Bob & Barbara’s

Philadelphia, Pennsylvania

Bob & Barbara's - Philadelphia Dive Bar - Exterior

Field Rating


out of 10

Leaving without a "Special" is poor form (if you need an excuse).

The Basics

1509 South St
Philadelphia, PA 19146


In Short

Bob & Barbara’s status as the originator of Philadelphia’s well-loved “Citywide” PBR and Jim Beam combo often steals the dive bar’s headlines, but amenities run deep behind what is perhaps the most iconic, stained-glass covered bar exterior in the city. The Philadelphia dive bar also plays host to the longest running drag show in the city and Philadelphia’s last Hammond B3, a compact organ that backs many of the live music performances that cycle through the space.

Field Note

South Street’s marquee dive bar is undoubtedly Bob & Barbara’s, the Philadelphia staple’s crisscrossed stained-glass window as iconic as any bar exterior in the city. There are dive bars with names of mysterious origin and then there is Bob & Barbara’s named after original owners Robert Porter and Barbara Carter. Ownership has passed through a few hands over the years, ultimately resting with Jack Prince, who purchased the bar in 1994.

Though there are many reasons to visit and love Bob & Barbara’s, one claim to fame is the Philadelphia dive bar’s gift to the city, the notorious Citywide beer and shot copied by almost every bar in Philadelphia. The affordable, $4 combination of a Jim Beam shot and PBR can originated in the mind of Rick Dobrowolski, a talent booker for Bob & Barbara’s during the early 1990s. Originally priced at $3, the price has risen with time to the staggering total of $4, making it perhaps the best drink deal in Philadelphia.

Maybe the second best deal among Philadelphia dive bars is the $8 cover charge for the longest running drag show in the city.

Maybe the second best deal among Philadelphia dive bars is the $8 cover charge for the longest running drag show in the city, performances hosted by Miss Lisa Lisa every Thursday. The show is, of course, highly participatory, the combined cast of the show sparking crowd-wide dancing and singing. Two shows take place every Thursday, the first starting at 7 PM (doors at 6 PM) and the late show commencing at 9:30 PM (doors at 9 PM). Bob & Barbara’s is cleared out between the two shows and tickets are reserved at the time of purchase, so come with a full group already assembled.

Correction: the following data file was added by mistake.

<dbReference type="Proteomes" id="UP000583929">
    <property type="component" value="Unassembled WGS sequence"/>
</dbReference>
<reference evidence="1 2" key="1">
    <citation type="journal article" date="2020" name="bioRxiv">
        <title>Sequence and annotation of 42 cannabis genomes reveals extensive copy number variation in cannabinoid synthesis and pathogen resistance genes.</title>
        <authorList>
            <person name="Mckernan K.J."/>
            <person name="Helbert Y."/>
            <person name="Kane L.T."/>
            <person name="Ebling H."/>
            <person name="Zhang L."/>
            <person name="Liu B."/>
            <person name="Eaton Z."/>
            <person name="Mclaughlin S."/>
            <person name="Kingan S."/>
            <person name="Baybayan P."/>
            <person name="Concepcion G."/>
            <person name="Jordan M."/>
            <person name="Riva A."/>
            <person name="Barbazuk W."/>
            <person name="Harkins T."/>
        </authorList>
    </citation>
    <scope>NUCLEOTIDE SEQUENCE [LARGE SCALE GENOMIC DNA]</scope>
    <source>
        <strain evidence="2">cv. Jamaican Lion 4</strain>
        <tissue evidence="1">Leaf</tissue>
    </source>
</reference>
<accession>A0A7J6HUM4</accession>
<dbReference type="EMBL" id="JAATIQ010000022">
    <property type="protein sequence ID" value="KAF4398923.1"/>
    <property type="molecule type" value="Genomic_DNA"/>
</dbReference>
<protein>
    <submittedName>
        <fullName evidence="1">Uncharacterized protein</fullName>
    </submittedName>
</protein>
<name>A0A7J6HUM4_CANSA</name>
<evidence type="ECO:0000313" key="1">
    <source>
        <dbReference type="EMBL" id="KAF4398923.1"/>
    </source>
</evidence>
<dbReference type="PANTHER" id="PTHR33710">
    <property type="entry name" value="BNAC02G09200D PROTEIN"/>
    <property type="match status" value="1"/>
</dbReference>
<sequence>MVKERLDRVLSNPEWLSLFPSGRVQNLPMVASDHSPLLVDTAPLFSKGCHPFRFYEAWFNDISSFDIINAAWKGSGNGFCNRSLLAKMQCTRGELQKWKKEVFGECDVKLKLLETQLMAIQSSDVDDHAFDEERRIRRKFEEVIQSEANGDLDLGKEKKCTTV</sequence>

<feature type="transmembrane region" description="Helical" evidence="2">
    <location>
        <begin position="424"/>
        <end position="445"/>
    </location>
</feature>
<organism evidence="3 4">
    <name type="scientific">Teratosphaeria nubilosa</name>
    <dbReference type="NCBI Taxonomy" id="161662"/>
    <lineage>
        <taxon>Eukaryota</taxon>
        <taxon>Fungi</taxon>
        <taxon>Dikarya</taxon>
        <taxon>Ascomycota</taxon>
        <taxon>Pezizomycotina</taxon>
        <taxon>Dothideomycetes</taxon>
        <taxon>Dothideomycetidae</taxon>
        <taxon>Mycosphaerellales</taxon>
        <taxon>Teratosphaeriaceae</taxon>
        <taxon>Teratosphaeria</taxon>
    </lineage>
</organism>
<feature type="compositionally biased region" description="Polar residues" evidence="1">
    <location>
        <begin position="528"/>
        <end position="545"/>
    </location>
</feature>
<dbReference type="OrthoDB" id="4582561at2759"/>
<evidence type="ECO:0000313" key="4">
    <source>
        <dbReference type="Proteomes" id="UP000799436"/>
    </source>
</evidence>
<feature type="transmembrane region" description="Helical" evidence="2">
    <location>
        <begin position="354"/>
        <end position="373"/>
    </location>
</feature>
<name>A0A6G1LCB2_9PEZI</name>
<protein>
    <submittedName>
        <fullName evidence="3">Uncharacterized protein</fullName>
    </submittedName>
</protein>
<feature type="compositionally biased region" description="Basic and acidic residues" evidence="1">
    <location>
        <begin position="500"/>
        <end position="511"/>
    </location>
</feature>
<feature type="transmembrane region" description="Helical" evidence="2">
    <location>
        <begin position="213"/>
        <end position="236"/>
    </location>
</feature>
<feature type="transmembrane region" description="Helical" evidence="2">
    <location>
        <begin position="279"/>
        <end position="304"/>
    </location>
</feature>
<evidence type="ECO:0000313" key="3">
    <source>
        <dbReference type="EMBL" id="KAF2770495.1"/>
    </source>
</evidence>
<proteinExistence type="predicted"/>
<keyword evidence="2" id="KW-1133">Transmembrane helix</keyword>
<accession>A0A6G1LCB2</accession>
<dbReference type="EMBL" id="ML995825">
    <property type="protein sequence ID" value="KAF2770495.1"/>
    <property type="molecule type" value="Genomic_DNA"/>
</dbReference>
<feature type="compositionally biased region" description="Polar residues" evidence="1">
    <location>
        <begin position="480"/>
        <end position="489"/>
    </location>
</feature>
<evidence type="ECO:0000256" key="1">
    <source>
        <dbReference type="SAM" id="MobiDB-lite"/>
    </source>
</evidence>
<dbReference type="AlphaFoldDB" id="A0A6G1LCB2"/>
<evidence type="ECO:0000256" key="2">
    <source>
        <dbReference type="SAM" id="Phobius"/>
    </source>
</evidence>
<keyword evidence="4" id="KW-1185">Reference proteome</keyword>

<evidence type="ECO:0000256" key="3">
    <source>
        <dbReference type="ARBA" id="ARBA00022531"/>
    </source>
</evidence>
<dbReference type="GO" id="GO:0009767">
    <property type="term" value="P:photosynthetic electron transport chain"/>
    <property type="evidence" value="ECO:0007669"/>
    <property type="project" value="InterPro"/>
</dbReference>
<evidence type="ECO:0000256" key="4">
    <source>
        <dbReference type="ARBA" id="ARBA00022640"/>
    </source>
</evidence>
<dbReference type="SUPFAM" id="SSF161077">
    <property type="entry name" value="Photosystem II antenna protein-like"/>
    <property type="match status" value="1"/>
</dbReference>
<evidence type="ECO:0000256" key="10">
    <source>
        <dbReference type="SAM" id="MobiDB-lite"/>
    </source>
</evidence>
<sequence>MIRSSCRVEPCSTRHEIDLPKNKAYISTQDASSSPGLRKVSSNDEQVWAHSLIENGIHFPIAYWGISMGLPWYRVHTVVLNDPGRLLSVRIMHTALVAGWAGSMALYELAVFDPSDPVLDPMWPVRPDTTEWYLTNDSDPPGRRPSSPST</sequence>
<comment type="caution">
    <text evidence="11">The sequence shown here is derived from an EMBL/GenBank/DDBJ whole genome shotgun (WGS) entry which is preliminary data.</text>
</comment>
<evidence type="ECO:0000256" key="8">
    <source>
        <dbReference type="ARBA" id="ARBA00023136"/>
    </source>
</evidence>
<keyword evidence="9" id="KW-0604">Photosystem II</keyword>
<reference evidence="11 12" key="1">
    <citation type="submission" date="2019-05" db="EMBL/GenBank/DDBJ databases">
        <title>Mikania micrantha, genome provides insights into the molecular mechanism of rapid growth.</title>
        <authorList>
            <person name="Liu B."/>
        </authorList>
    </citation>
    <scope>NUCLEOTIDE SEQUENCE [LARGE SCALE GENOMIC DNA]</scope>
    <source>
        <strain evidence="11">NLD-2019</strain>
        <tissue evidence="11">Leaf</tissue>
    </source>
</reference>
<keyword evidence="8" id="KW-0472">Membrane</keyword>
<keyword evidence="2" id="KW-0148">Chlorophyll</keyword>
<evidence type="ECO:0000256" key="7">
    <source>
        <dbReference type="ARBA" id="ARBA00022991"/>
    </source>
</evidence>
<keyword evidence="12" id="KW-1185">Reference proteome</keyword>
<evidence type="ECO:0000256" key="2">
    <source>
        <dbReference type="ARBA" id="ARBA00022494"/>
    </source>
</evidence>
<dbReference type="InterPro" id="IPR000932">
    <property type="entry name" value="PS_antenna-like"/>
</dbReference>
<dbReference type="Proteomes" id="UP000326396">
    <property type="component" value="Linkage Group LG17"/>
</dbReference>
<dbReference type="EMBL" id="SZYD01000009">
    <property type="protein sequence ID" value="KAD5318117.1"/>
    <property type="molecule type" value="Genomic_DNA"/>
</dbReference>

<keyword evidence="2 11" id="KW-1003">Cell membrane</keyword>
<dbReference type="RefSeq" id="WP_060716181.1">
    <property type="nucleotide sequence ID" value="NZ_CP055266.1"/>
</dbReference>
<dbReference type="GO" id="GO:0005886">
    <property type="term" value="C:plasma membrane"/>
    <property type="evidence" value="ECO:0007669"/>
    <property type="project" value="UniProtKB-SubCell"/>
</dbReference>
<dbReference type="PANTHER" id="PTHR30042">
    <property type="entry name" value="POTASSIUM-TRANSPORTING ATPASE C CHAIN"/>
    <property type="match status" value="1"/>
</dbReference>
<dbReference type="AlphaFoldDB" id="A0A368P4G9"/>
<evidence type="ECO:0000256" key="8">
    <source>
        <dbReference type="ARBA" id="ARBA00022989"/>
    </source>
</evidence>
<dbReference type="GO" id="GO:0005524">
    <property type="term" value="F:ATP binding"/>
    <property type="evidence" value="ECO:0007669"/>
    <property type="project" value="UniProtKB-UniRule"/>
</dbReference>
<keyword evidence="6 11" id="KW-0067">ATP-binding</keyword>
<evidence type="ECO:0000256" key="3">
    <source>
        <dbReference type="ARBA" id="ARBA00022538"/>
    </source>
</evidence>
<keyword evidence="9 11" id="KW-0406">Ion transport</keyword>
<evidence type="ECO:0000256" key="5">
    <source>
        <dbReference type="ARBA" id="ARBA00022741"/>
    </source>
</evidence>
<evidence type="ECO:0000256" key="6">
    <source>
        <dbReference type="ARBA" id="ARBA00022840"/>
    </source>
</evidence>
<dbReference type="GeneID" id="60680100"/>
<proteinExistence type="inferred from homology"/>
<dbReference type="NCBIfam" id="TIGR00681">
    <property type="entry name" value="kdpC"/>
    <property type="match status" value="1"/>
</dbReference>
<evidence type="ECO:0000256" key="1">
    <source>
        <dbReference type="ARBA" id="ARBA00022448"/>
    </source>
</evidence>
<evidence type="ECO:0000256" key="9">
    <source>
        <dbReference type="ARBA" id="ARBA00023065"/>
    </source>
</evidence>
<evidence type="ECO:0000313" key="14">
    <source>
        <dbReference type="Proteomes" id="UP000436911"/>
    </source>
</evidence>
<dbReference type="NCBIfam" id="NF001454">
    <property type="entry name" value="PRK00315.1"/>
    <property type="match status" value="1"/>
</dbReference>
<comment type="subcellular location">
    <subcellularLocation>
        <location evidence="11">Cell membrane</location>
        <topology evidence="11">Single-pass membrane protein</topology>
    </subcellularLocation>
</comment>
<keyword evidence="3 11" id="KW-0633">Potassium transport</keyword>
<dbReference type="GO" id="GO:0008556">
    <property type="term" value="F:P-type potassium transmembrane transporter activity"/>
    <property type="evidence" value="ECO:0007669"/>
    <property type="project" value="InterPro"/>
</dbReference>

South Street once boasted a number of bars that regularly featured organ music as backing to live performances but Bob & Barbara’s stands as the last bastion of the classic Hammond B3 Organ in Philadelphia. House bands every Friday and Saturday have long made use of the organ as critical component to their sound, that tradition very much alive though band members have come and gone over the decades. Bands typically run 9 PM to close and no cover charge is required to experience the unique sound. One-off performances, many of them also accompanied by the Hammond B3, also take place on most Wednesdays.

The fact that Bob & Barbara’s has no paid agreement with Pabst Blue Ribbon makes the Philadelphia dive bar’s devotion to the affordable beer brand all the more impressive. Inside and out, PBR iconography cakes the Bob & Barbara’s space, from the pair of logos above the front door to the countless, often vintage PBR signs throughout the bar’s interior. Picking out must-see pieces of PBR memorabilia it tough due to the sheer quantity of choices, but the old-timey boxer behind the bar and the non-functional beer tap topped with a dusty PBR handle both deserve mention.

Beyond a dazzling array of PBR knickknacks, the space is marked by the red-padded linoleum bar.

Beyond a dazzling array of PBR knickknacks, the space is marked by the red-padded linoleum bar that sits in the middle of the bar’s main room. The oval-shaped bar provides a classic neighborhood, conversational vibe to Bob & Barbara’s, punctuated of course by the disco ball that hangs behind the bar. Multi-colored lights hang from the ceiling and, of course, string lights provide an extra dose of dive bar-friendly ambiance. Vintage cash registers can be found on both sides of the bar, embedded into the white counters, everything under blue ceiling tiles.

Live performances make use of Bob & Barbara’s secondary space, a long room separated only by a handful of columns between the two halves of the Philadelphia dive bar. A small bar can be found in the corner of this back room, active only when live performances require additional bar coverage. Bands set up in a taped-off portion of the room, making for slender spacing when high-top tables are introduced into the mix. Professional lighting gives music performances an elevated feel, everything take place beneath, of course, a PBR stained-glass lamp.

Given its contribution of the Citywide special to the city of Philadelphia, safe to say that few dive bars are as intertwined with the bar culture of their city as Bob & Barbara’s. The PBR-laden interior is reason enough to visit even before accounting for near-nightly live performances, Bob & Barbara’s packing a tremendous dive bar punch into its intimate South Street location.

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